I was having a frazzled kind of day. Not anything in particular was going badly, I just felt somehow entirely discombobulated. You know those days where too little sleep and too many racing thoughts start taking their toll? I felt a bit as though a piece of me was going in one direction, and another piece was pulling in an entirely different direction, and no pieces were clear in their purpose. It was one of those existential “What am I doing here?” kind of days.
Then I posted the Matchless article. As I was giving it a final read-through before posting, I suddenly realized it was exactly what I needed to hear. I needed to be reminded that even on days when I feel floundering and purposeless, there is still a reason I am right here, right now. That God created me, just as I am, for a reason. In a strange sort of way, I spoke to myself the very words I needed to hear.
This may sound a bit self-congratulatory. But the more I thought about this experience, the more I wondered: what’s wrong with being self-congratulatory? Maybe one of our problems is we don’t self-congratulate enough. And more importantly, we don’t self-encourage.
It is a fact of life that there are going to be bad days. Days we feel sad or scrambled or stressed or scared or all of these things at once. Sometimes there is no one else around to help us sort through these feelings. Sometimes the friends who do surround us do not know how to help. Wouldn’t it be nice in these times of struggle if we had a source of encouragement that could speak hope into our lives even when no one else was around? Wouldn’t it be nice if we could be our own source of encouragement?
Certainly, we have to be careful anytime we’re putting ourselves into the equation. We are, after all, only human. We may be wonderfully made (Psalm 139:14), but we still make mistakes. We make mistakes with others. We make mistakes with ourselves. We say incorrect things, we think incorrect thoughts, we seek comfort when what we really need is a good yelling. If we try to encourage ourselves, chances are good we’ll probably screw it up. But lucky for us, there is a safeguard in place. Residing within us is the Spirit of God, who can help encourage our thoughts away from our woeful situations and replace them with thoughts of power and peace and perseverance.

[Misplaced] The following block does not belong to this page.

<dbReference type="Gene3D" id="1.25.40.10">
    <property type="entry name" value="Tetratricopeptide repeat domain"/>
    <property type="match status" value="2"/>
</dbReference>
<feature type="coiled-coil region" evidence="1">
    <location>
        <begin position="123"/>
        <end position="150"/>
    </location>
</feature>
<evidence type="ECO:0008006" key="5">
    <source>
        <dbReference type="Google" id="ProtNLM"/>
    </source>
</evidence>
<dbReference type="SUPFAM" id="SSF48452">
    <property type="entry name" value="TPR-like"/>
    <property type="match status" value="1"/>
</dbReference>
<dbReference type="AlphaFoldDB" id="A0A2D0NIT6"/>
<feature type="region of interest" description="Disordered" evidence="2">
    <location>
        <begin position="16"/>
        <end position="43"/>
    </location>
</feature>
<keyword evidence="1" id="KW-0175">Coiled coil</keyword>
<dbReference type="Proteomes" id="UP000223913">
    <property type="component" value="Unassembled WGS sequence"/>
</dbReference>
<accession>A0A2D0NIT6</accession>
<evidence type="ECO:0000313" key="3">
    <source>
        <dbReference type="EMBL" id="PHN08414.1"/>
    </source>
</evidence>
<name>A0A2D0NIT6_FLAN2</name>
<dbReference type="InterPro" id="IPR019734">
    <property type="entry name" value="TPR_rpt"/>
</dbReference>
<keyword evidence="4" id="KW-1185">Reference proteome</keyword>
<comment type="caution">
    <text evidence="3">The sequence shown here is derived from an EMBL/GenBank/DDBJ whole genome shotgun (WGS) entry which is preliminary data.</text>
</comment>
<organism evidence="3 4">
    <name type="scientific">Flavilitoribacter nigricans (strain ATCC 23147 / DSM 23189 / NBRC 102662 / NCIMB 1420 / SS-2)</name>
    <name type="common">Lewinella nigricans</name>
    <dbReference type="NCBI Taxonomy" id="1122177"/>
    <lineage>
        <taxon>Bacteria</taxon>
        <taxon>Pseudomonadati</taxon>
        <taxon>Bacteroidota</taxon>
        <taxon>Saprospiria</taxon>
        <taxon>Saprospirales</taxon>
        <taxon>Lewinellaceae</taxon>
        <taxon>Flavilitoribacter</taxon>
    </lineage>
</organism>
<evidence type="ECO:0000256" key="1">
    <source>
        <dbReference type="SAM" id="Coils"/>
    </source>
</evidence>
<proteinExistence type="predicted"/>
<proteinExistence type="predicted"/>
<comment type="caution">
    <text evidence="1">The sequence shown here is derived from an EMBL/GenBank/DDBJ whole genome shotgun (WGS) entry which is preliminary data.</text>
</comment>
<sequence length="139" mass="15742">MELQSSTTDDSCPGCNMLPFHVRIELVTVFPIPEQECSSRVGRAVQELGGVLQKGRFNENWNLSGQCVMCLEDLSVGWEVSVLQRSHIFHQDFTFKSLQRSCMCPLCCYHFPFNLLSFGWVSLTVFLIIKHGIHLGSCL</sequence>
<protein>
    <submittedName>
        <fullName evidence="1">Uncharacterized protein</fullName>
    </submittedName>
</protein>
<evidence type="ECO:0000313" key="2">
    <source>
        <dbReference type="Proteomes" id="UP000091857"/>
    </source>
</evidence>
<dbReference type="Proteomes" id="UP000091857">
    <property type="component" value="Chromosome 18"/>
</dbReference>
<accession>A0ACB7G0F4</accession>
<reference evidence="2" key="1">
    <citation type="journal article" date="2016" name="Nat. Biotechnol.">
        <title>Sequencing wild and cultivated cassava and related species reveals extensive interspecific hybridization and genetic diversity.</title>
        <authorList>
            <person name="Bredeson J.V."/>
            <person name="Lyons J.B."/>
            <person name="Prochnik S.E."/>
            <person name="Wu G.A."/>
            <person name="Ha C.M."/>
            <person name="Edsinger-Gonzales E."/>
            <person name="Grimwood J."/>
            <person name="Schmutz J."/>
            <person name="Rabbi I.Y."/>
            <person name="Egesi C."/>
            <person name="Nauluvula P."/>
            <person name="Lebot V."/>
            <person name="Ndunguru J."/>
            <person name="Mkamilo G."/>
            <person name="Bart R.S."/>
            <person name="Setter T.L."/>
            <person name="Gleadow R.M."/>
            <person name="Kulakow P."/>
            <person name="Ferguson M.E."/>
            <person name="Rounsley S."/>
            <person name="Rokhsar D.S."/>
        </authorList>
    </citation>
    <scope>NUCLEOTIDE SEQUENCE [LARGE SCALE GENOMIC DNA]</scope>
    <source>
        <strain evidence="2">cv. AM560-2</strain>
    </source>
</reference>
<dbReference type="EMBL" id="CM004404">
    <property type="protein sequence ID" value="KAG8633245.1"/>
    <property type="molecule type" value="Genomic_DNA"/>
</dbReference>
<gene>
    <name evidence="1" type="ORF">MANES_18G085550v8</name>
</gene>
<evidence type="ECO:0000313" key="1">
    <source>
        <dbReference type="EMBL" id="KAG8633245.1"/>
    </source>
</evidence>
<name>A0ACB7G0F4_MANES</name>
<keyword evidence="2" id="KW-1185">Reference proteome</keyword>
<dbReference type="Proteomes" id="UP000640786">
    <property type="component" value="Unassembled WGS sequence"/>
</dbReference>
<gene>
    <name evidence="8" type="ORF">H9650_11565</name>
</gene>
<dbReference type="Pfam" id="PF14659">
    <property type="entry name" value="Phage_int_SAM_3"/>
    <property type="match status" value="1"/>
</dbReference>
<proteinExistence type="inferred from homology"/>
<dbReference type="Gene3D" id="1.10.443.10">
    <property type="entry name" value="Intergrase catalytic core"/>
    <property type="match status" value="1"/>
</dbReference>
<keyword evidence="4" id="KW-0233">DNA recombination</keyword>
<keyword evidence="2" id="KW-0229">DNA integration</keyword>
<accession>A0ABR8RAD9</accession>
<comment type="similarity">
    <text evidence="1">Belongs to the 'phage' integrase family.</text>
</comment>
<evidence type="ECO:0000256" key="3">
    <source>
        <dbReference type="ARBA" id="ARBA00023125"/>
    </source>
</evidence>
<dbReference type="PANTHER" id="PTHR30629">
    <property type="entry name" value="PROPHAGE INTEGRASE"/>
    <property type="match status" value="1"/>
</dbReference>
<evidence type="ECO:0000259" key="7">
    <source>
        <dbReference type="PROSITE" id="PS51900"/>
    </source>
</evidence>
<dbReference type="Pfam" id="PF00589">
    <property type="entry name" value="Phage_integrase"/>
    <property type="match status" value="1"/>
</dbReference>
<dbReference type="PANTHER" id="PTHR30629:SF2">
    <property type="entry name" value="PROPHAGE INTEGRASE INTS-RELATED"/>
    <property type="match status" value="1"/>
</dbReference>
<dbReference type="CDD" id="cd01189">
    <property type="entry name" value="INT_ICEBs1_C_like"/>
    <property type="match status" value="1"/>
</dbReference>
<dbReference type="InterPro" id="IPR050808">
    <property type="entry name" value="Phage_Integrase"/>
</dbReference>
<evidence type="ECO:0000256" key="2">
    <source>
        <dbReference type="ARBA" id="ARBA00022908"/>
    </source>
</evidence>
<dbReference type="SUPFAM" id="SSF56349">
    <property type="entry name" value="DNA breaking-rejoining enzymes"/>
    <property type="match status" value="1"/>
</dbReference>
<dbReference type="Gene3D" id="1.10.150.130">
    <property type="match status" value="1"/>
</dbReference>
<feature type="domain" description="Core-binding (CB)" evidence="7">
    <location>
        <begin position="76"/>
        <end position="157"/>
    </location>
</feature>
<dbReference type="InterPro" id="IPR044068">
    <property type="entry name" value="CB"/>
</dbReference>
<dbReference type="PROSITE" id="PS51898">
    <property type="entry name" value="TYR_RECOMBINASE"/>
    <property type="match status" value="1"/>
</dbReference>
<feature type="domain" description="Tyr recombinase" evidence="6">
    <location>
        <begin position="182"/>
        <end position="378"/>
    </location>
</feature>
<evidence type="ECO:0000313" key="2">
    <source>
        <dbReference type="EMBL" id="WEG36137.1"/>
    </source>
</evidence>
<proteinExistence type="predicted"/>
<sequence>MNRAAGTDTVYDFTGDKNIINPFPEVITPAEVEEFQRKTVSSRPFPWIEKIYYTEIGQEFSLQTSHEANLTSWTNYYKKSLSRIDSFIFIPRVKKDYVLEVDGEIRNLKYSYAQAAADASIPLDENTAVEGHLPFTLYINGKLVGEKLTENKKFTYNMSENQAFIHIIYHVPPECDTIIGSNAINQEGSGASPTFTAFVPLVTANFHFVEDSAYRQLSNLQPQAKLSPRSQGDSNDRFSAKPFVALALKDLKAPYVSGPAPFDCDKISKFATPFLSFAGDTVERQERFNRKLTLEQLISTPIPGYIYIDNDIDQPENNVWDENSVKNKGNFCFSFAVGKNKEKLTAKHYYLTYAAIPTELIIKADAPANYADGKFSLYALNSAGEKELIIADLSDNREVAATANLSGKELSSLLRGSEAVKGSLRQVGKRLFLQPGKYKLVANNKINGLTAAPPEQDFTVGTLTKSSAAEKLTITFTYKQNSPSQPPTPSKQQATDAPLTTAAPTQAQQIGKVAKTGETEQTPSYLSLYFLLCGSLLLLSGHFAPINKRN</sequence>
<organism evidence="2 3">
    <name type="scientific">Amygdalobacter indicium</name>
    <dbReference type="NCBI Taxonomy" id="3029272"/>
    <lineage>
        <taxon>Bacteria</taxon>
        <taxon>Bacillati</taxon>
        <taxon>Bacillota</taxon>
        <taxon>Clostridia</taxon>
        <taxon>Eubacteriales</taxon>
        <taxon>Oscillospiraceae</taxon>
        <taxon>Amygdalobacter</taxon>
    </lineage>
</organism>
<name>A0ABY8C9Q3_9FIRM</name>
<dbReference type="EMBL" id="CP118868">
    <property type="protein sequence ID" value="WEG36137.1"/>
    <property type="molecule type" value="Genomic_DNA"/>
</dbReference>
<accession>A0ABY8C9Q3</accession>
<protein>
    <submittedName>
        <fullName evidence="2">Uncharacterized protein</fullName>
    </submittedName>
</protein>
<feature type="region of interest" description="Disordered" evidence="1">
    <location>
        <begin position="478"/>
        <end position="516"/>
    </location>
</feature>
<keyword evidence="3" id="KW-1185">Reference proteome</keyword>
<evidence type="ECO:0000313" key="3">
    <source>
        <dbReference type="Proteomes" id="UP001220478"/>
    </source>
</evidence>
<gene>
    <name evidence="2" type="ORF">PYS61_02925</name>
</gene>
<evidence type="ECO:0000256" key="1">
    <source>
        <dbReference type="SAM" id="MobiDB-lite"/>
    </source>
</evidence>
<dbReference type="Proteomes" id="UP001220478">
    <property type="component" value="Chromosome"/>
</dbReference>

David knew the importance of this type of self-encouragement. When he was feeling down, he tried to buoy himself up by redirecting his attention back to the source of all encouragement. “Why are you downcast within me, oh my soul? Why so disturbed within me? Put your hope in God, for I will yet praise him, my Savior and my God.” (Psalm 42:11).
The first thing David did was recognize that he was feeling miserable. But rather than dwell on this, he immediately redirected his attention back to God. How many times when we are miserable do we do the exact opposite? We like to dwell on the question. We like to reply: “Let me tell you why I’m downcast!” Over and over again we allow our emotions to tell us how we feel. We allow our minds to think about our feelings, and the reasons for our feelings, and the feelings of our feelings. The more we think about how we feel, the more we feel, and the more we feel, the worse we feel, and the worse we feel the more we think, and the more we think the more we feel and…
But notice that David did not allow himself to do this. “Why are you downcast?” David asked himself. But it wasn’t posed as a ruminating question. It was more of an accusation. Followed by a command. “Why are you downcast, oh my soul? Why so disturbed within me? Put your hope in God!”
“Put your hope in God!” David encouraged himself. In other words, don’t ruminate on your feelings. Don’t mull them over. Don’t think about them. Don’t try to figure them out. Focus instead on God!
Ironic, isn’t it? Self-encouragement is really not about encouraging the “self” at all. In fact, self-encouragement is about encouraging ourselves away from ourselves… and closer to God.
Why are you downcast, O my soul? Why so disturbed within me? Put your hope in God, for I will yet praise him, my Savior and my God (Psalm 42:11).